Thoughts on Facebook

85 views
Skip to first unread message

Suave Mari

unread,
May 22, 2012, 8:46:44 AM5/22/12
to techn...@googlegroups.com

Hi there! Great to see the group come alive!!

On the topic of "Too much info colected about us"... I have found a way to deal with it... I have one "official" profile that I use as scholl year book entry, so old friends and relatives may find me. Therw I keep contact information updated and some basic information to let then know it's me.

No likes or postings on this profile.

And I keep several othera for my interrests. None of them with information about me.

I beleieve that if you keep your information secluded from your activities, you can use social netwooks safely.

I never uae twitter for anything personal and never broadcast anything about my personal life.

I have a friend who was kidnapped because he placed a lot of informtion about his travels on his facebook and loved to tweet about where he was at the time making real easy to find him!

Facebook is a great tool and should be used but with caution. MHO

best regards,

Ricardo

Sean Bonner

unread,
May 22, 2012, 10:44:18 AM5/22/12
to techn...@googlegroups.com
Hi Ricardo-

Part of the problem is that people think doing something like this makes sense, but actually it doesn't make any difference. Your computer has an IP address, and that IP address is linked to your account - to each of your accounts, so FB and everyone else knows that all those accounts are the same person, and then every where you go online are linked to one of those accounts, and thus all of those accounts.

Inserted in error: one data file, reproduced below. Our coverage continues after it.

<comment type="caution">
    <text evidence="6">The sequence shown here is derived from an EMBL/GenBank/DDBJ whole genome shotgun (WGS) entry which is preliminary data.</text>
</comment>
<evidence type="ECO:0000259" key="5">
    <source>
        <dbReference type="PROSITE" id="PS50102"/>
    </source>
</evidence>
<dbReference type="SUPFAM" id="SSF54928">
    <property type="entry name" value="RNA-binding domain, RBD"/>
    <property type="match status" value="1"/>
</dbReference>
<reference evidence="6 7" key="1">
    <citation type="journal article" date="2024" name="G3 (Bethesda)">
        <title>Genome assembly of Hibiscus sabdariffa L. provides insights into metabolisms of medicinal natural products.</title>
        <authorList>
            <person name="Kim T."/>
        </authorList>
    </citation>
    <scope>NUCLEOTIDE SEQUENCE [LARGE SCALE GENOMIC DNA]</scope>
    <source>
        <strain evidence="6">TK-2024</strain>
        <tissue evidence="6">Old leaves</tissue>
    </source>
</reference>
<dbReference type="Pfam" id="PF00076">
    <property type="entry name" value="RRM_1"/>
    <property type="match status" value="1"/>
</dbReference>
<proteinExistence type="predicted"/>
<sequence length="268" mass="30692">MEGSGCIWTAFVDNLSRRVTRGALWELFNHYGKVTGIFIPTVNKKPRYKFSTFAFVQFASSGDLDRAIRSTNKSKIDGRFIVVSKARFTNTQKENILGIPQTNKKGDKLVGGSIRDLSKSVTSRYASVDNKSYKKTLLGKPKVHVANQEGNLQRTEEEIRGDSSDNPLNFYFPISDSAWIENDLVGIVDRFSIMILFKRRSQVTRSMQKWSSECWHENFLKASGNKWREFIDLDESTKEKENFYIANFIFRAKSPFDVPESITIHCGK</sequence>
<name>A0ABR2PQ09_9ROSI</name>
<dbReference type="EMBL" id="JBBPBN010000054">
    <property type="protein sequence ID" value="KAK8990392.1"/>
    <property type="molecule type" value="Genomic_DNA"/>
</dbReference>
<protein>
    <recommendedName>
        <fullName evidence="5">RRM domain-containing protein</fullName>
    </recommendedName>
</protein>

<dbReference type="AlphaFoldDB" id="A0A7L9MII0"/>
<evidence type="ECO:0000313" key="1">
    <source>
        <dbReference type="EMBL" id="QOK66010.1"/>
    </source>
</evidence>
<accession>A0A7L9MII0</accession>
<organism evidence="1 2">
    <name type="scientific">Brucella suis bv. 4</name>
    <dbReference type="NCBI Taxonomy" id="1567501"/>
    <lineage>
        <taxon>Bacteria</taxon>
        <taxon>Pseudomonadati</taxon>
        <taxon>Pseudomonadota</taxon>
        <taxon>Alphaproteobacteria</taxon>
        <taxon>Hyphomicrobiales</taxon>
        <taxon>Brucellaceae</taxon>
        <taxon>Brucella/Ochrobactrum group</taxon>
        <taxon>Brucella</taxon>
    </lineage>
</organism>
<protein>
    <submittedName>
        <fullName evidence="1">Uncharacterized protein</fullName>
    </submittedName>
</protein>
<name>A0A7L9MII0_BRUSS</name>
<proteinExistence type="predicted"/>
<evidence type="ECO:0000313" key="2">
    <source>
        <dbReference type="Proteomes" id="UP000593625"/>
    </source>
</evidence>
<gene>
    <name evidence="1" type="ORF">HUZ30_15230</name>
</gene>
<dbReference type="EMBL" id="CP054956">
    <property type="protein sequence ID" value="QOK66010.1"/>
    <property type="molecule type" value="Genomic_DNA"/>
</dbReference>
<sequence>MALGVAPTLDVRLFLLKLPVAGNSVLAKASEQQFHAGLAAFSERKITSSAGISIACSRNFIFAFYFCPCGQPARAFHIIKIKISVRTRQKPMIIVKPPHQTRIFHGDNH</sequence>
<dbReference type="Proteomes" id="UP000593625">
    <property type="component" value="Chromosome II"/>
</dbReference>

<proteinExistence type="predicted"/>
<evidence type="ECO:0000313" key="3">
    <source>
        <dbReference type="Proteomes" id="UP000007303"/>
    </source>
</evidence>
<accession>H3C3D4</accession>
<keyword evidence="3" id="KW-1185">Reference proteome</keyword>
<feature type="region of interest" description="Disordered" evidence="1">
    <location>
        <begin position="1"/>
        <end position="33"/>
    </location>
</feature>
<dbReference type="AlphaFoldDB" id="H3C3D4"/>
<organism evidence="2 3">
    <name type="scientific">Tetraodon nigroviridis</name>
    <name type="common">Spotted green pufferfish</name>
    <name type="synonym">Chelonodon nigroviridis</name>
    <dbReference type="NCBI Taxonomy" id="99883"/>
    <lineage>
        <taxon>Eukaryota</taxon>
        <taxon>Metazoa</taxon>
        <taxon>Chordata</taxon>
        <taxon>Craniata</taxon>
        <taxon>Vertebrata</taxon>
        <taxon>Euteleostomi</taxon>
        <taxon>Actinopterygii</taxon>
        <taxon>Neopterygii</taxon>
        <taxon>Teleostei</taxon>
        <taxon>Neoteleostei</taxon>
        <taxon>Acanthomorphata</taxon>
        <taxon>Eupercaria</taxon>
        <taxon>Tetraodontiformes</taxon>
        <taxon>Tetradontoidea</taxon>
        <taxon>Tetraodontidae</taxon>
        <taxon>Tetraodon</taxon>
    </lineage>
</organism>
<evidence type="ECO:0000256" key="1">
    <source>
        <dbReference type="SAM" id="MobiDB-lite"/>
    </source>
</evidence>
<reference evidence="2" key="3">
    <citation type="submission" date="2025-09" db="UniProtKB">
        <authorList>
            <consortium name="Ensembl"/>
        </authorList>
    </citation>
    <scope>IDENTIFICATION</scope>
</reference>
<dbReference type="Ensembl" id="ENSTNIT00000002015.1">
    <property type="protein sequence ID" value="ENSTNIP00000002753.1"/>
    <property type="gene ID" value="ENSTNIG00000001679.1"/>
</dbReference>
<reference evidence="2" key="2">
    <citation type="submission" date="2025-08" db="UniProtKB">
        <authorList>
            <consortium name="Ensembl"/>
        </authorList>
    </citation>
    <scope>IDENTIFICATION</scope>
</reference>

The concern isn't what the public knows as much as what the companies and ISPs know and can sell or use against you.

Good luck.
-sean

--
---
TECHNOMADS
http://thetechnomads.net
http://twitter.com/thetechnomads
 
---
To unsubscribe from this group, send email to
technomads+...@googlegroups.com



--
Sean Bonner

* I'm no longer on Facebook, here's why.

Dino Corvino

unread,
May 22, 2012, 11:29:39 AM5/22/12
to techn...@googlegroups.com
Are we not just simply talking about a massive change in the way we live as humans?  The lament of loss of privacy while posting online, in a google group seems a bit strange to me.

If you want to be off line, or invisible, that is entirely workable.  But, doing it from a google group seems a bit absurd.

I gave this up a while ago.  Doesnt it come down to what you seek to do for enjoyment, versus what is obtained by others while you enjoy yourself.

Sure, netflix probably tracks my watching history, but I like netflix and the service, so why not.

I think that for every case of foursquare guy who is kidnapped, there is the case of something positive coming from this interconnectedness that we are now getting closer to pulling off.
With Gratitude the Universe is Eternally Abundant

Brandon Van Every

unread,
May 22, 2012, 11:10:06 AM5/22/12
to techn...@googlegroups.com
On Tue, May 22, 2012 at 8:46 AM, Suave Mari
<suave.mari.mag...@gmail.com> wrote:
>
> I have a friend who was kidnapped because he placed a lot of informtion
> about his travels on his facebook and loved to tweet about where he was at
> the time making real easy to find him!